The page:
Friday, November 12, 2010
After Live Girls was released, a lot of readers urged me to write a sequel. Back then, I vowed I would never write sequels. I have since learned never to say never. Nearly 20 years after Live Girls, I wrote a sequel called Night Life. I’ve written other sequels as well (Bestial, the sequel to Ravenous, and The Folks 2). But that’s a topic for another blog. Rather than write a direct sequel to Live Girls, I ended up writing a kind of vampire follow-up.
I spent a lot of time writing at the coffee counter of the restaurant at the 76 Truck Stop in Redding, California, back in the 1980s. That's where I met my wife, in fact. She was the night manager of the gift shop, and once I discovered her, I found myself spending a lot of time in that coffee shop trying to come up with reasons to talk to her. When I wasn't there, though, I was seated at the counter in the coffee shop. I sat there during the wee hours writing in my notebook, drinking coffee, eavesdropping on conversations. I listened as waitresses complained to each other about their husbands and boyfriends (some had both); as locals complained about how the liberals and Mexicans and homos were destroying the country; as cops flirted with and shamelessly groped waitresses (membership has its privileges); and as truckers chatted with each other about anything and everything under the sun.
Truckers talked about where they were headed, where they’d been, politics, music, women and the romance audiobooks they’d read — they were all addicted to romance audiobooks, with Nora Roberts being the most popular author among them. One night, I overheard two truckers talking and I perked up when I heard the phrase “lot lizard.” What on earth could a lot lizard be?
“Uglier’n a jar a warts,” one trucker said to the other. “And she was wasted. Just lookin’ for money to buy more drugs, like most of ‘em.”
As I listened closely to their conversation, I began to figure out that a lot lizard was a prostitute who worked the parking lot at truck stops, offering sexual favors to lonely truckers tired after a long stretch on the road listening to Nora Roberts novels. The definition of a lot lizard is a lot more mundane than the name itself. Those two words seized my imagination and sent it spinning. Whatever it was I’d been working on that night was forgotten.
I used the Redding 76 Truck Stop as my location in the novel, but I moved it farther north into the mountains where it was likely to be socked in by snow now and then during the winter months. I don’t outline. It just doesn’t work for me. I might make a few notes, some brief character sketches, but nothing too organized. I prefer to discover a story while I’m writing it. As I had done with Live Girls, I started writing as soon as the idea hit me. Actually, it wasn’t so much an idea as the ingredients for an idea. I had a snowed-in truck stop with truckers, truck stop waitresses and other employees ... and traveling truck stop vampire hookers. Add sex, violence and stir well.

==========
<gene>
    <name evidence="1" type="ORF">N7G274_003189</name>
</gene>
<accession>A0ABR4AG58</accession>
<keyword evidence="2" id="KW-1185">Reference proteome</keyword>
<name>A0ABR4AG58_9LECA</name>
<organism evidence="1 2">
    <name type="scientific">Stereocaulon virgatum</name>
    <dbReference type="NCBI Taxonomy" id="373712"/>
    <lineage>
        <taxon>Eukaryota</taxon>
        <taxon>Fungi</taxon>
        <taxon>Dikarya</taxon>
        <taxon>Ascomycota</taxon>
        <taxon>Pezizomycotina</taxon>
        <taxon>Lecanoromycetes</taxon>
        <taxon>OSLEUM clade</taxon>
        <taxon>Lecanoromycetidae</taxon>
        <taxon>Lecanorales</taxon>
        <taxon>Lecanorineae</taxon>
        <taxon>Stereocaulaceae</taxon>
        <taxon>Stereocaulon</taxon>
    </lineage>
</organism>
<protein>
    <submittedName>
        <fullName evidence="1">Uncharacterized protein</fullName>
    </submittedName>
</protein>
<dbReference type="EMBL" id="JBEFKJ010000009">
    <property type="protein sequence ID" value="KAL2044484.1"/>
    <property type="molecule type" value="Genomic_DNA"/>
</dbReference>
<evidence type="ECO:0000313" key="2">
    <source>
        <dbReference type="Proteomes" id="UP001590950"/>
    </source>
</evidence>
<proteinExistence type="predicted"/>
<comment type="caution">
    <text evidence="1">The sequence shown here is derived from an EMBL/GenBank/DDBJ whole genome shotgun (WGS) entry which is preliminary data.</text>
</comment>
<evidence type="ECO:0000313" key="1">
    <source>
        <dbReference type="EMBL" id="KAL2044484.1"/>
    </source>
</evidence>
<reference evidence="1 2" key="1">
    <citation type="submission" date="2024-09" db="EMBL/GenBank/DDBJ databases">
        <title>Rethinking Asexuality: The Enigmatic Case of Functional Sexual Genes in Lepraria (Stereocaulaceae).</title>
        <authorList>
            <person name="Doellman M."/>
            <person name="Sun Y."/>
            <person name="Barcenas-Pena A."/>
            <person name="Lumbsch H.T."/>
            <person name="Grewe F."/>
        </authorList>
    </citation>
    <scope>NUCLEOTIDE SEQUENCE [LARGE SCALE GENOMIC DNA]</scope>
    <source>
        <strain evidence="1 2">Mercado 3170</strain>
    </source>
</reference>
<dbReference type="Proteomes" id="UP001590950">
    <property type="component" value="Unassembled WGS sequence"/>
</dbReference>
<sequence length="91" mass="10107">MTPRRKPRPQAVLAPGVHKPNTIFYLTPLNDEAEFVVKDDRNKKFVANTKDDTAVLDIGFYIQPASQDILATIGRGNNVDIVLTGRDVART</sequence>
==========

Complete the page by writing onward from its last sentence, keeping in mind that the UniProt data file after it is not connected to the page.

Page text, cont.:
Lot Lizards was published by Mark V. Ziesing in 1991. It was a beautiful hardcover edition, but although it was well received, it had a limited print run and its steep cover price only got steeper as the years passed and it became more collectible. For a long time, the novel was only available in that edition, so its readership has been limited.
Now Lot Lizards is finally available in an affordable mass market edition. It's available for Kindle from Amazon and for Nook from Barnes and Noble. It's also available as an audiobook, read by Ray Sizemore — which makes a perfect gift for any truckers you might know!
If you enjoyed Live Girls but haven’t read Lot Lizards, now is your chance to give the book a read. If you enjoy novels about vampires who are bloodthirsty and predatory — as opposed to sensitive and angst-ridden and prone to sparkling in the sunlight — you might enjoy this book. If you do, I hope you'll write a review on the Amazon or Barnes and Noble website or on your blog or website. To keep up on news and new releases, visit my website, RayGartonOnline.